Singing Without Hearing: Mandy Harvey Shares Hope During Hospital Visit

Watching Mandy Harvey perform, you would never guess that she was once afraid of the spotlight. Even though she’s been singing since she was small, performances used to make her nervous to the point of sickness. Now, the 29-year-old award-winning singer, songwriter and motivational speaker is much more comfortable in front of a crowd, even though she can’t hear herself speak or sing.

Just this year, she took to the America’s Got Talent stage to sing her song “Try” in an audition that earned her a “golden buzzer moment” to advance to the show’s Quarterfinals. In July, Mandy made a special visit to ProMedica Toledo and Toledo Children’s Hospitals to speak with members of the staff and visit pediatric patients. She shared stories of joy, loss, determination and connection.

At age 18, Mandy lost her residual hearing due to a connective tissue disorder. She left her college Vocal Music Education program and her dream to be a music professor was shattered. In her words, she “lost herself”. But today, she finds herself in her love for people and her daily decision “to find something beautiful in a moment.”

For Mandy, who lost her hearing amidst a slew of leg surgeries after an injury, finding the beautiful didn’t always come easy. She remembered, “I was in a state of fatigue—an emotional fatigue—and I wanted to give up and nothing anybody could tell me was going to make it better. It has to be a personal choice.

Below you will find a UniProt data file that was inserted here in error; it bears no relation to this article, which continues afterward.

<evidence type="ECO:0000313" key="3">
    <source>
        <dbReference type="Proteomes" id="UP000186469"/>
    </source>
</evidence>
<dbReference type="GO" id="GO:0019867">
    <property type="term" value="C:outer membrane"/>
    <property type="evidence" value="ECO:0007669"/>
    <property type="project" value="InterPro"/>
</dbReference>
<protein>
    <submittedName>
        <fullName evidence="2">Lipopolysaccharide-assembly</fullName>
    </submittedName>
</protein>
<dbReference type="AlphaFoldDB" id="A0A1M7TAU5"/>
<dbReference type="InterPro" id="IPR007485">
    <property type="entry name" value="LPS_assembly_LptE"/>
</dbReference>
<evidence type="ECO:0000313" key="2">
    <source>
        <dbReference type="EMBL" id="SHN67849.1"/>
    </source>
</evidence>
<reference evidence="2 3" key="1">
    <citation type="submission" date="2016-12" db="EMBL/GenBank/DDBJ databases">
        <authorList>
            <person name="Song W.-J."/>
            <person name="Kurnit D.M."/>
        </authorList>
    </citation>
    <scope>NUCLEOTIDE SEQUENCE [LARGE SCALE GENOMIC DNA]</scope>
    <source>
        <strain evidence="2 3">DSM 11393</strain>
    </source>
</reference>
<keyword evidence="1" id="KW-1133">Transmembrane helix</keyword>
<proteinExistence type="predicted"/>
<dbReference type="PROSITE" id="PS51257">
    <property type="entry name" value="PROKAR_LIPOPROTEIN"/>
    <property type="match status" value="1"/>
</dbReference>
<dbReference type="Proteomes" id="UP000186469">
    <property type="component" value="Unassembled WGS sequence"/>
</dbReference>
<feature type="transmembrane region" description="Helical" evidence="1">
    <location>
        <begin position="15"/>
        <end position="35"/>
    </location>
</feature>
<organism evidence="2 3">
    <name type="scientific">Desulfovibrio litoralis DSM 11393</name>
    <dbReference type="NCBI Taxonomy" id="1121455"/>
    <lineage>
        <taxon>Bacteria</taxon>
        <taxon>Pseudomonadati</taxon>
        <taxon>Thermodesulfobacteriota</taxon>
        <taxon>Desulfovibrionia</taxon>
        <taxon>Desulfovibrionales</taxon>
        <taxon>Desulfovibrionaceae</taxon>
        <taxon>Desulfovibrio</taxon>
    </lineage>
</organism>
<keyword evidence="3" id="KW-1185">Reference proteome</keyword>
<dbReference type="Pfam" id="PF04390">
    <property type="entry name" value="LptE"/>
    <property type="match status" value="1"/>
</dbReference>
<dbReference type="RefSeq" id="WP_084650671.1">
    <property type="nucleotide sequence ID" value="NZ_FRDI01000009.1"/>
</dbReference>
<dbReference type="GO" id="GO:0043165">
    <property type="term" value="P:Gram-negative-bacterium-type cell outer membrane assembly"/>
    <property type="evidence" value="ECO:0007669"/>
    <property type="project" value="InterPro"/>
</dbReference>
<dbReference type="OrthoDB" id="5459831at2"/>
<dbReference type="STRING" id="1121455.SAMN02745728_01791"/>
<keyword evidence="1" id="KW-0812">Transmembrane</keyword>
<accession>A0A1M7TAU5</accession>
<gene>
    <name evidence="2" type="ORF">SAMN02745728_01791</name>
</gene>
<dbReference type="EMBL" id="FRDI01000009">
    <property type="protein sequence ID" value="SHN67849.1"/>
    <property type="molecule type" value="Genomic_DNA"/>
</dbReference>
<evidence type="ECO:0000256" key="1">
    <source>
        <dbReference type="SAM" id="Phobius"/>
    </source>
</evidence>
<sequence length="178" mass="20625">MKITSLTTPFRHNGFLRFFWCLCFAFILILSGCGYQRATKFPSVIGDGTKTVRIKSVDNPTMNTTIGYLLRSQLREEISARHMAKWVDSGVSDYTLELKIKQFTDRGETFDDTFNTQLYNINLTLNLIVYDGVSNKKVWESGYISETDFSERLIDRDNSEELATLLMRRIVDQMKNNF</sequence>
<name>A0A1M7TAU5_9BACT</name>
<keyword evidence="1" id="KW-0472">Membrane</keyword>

The journey to healing came when she allowed herself to celebrate small victories. “Sometimes just breathing in and out is a struggle and the fact that you’re breathing in and out is a victory,” she said.

“I lost the ability to judge myself musically because I couldn’t hear myself singing anymore. When I couldn’t hear, I couldn’t judge myself, and so I sing out.”

Mandy says that her biggest barrier in life has been fear, but in losing her hearing, she has found a new sense of confidence. “I lost the ability to judge myself musically because I couldn’t hear myself singing anymore. When I couldn’t hear, I couldn’t judge myself, and so I sing out.” She’s not perfect–she’s started songs in the wrong key and has forgotten words or songs entirely—but she’s comfortable with the imperfections that come with being human. “I have failed in so many ways performing that it’s old hat now,” she said. “It’s a nerve-wracking experience if you are demanding perfection of yourself.”

Now, she encourages others to embrace their fears, analyze them and ask themselves if the fear is holding them back. Having the right support network helps, too. Mandy’s family, friends and fans play a role in her future. “I surround myself with people who push me, who inspire me on a daily basis,” said Mandy. “That passion to drive forward is infectious.”



These connections have reinforced that singing isn’t Mandy’s only passion. “I have a love for people,” she said. She sings for VA clinics, hospice, retirement communities and hospitals, and admitted, “I want to make a concerted effort to visit more hospitals and more people.”

“I’m excited about connecting with people, being able to be an encouragement to others. I don’t sing for myself, I sing for other people,” she said. “I want to go through my life and use as many gifts as I have in as many ways as I can”

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